• Music Featured In This Episode: Someone Like You- New Order Tainted Love- Marilyn Manson

    • The Los Angeles Police Station is the same one used on Cold Case, another CBS police-procedural show produced by Jerry Bruckheimer.

    • This episode takes place in Los Angeles, California, like the name of this episode implies.

    Show More Notes

    Trivia (2)

    • Goof: If it was a true meth lab that they found in the apartment, they would not be in there without SCBA'S. Meth labs contain multiple hazardous chemicals and when they are being cleaned up and investigated all the people in the house are wearing full SCBA'S and protective clothing.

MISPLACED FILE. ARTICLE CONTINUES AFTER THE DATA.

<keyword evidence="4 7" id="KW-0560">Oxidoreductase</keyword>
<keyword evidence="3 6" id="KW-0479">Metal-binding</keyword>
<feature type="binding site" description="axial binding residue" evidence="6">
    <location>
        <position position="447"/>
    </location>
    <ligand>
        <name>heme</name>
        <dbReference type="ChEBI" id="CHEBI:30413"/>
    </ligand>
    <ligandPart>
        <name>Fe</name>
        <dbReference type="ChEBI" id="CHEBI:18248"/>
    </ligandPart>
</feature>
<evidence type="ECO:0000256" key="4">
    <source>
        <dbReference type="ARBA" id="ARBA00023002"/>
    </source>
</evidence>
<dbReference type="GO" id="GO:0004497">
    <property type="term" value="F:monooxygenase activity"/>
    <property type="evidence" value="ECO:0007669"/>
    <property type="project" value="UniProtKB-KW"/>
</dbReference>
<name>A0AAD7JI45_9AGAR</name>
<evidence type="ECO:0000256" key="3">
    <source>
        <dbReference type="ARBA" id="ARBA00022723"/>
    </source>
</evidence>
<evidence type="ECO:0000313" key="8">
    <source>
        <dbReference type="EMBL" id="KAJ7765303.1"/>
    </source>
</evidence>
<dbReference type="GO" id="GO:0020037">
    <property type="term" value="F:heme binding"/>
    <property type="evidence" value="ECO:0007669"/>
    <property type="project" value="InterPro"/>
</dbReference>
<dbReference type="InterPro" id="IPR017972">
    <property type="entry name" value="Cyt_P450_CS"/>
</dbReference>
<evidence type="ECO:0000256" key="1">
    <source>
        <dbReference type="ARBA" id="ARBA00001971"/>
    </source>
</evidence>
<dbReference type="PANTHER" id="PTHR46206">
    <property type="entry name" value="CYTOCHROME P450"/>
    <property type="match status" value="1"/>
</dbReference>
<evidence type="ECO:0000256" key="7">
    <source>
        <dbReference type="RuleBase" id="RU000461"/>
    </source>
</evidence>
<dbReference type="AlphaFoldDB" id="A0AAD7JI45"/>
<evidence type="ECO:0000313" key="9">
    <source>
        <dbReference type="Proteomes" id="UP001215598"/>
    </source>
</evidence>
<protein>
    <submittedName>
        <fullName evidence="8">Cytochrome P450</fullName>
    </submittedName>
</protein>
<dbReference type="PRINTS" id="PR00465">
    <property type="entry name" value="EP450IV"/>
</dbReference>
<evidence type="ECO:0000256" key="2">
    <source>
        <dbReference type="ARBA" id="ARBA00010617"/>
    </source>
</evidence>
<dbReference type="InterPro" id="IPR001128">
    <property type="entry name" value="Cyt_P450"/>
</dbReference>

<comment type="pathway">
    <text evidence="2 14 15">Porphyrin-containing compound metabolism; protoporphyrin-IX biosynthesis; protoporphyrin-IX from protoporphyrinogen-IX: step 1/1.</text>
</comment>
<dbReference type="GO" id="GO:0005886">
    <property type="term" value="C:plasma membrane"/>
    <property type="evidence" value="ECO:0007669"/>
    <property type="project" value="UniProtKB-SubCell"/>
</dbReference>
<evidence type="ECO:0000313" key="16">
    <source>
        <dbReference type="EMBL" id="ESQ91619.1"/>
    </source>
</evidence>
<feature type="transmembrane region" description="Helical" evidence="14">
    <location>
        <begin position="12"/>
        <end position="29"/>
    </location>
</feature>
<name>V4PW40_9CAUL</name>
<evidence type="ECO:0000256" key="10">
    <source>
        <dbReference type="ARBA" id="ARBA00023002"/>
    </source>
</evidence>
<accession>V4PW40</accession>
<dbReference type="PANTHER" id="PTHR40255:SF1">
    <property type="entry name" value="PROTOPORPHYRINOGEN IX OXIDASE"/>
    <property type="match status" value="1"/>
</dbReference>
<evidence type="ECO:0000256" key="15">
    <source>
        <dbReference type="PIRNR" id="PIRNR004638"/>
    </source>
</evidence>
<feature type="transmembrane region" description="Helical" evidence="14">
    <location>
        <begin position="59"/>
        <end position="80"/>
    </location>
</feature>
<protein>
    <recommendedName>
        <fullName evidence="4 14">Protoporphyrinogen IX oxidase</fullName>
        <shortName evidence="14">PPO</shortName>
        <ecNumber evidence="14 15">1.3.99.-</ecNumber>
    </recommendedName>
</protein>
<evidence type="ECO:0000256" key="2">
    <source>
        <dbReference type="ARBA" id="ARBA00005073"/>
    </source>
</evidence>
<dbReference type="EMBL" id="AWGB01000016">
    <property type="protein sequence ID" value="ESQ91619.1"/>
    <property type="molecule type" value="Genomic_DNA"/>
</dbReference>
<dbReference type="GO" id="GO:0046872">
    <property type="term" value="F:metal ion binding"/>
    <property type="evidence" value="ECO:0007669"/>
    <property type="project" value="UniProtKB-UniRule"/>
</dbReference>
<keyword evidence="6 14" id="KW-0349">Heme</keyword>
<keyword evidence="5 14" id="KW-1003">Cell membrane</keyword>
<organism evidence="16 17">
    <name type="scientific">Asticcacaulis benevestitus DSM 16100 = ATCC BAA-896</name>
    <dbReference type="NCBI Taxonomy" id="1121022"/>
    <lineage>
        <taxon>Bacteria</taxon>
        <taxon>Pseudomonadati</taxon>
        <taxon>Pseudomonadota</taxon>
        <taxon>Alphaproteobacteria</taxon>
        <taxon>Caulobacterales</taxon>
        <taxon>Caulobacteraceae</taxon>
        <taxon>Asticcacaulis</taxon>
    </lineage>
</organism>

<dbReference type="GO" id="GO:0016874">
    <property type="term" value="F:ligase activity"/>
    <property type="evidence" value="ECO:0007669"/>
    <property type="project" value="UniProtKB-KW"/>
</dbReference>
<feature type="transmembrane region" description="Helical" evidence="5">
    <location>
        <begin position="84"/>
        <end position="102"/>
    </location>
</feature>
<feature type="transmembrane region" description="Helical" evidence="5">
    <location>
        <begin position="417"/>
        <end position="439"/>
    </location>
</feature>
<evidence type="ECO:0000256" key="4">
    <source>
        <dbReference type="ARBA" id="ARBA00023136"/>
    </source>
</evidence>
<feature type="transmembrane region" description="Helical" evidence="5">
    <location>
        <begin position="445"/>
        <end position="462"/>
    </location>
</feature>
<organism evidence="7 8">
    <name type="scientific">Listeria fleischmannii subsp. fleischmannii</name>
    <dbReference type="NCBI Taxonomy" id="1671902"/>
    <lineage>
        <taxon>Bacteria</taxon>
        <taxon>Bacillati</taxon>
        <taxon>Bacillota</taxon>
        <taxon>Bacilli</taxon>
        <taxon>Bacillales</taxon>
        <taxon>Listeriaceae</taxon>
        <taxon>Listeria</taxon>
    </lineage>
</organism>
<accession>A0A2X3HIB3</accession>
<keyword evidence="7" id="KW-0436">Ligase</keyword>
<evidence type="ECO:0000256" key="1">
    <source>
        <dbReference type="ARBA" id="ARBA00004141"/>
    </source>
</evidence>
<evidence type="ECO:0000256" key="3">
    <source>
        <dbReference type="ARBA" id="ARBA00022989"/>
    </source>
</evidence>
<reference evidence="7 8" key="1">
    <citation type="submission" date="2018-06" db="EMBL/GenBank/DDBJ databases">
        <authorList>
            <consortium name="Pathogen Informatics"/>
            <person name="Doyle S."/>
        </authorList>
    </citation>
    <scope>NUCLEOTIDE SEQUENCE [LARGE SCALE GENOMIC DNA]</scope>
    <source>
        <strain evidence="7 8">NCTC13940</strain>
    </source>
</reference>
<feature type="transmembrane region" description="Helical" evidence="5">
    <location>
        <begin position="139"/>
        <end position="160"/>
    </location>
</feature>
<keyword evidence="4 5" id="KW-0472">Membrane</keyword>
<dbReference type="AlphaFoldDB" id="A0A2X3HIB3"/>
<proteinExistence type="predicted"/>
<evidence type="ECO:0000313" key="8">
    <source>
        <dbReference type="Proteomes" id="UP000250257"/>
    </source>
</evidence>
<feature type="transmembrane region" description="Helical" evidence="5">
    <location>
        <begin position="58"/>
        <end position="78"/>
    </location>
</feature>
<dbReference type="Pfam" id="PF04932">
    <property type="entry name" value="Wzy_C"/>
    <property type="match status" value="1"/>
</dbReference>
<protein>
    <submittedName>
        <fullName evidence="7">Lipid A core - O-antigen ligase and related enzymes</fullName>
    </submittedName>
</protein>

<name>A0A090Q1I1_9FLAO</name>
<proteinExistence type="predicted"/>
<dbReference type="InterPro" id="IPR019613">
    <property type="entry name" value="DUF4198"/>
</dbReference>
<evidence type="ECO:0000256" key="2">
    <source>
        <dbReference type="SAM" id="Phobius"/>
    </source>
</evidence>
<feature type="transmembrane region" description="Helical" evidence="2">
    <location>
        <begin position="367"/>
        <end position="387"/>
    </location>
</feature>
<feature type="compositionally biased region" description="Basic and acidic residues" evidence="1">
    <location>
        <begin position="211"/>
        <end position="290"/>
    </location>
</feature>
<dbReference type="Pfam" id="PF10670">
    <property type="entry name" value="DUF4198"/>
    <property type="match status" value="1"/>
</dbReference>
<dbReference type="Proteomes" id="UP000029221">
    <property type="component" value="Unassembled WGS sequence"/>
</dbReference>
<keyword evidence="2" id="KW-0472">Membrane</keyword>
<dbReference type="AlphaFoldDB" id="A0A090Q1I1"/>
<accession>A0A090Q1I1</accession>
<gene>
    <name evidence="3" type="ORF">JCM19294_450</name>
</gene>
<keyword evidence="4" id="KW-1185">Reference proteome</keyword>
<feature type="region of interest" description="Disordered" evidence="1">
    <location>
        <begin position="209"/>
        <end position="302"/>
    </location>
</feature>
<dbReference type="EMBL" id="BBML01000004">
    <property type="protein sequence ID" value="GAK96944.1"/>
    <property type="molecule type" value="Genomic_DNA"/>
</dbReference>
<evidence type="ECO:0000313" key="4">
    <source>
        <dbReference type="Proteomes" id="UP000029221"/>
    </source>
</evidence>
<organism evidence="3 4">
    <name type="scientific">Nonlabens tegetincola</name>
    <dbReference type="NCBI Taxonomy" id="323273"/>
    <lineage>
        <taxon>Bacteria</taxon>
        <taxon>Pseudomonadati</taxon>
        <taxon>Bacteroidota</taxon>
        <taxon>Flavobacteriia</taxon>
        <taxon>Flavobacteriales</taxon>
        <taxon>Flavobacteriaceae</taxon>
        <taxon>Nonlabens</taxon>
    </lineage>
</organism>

• Goof: When Nick runs the bullet that Brass sent him through IBIS, the info on the screen displaying the match states it was retrieved from a white BMW 325i convertible, when the car it actually came from was the silver BMW 745iL featured in the show.

    Allusions (5)

    • Warrick: It's like Chinatown, Jim. Warrick is referencing the last line from the 1974 classic Chinatown. The film was based on the 1908 Owens River Valley scandal, but the gradual unearthing of secrets under many layers and facades of deception during a routine PI investigation struck a responsive, and timely, chord during the Watergate era. Chinatown is where evil reigns, and the law does as little as possible.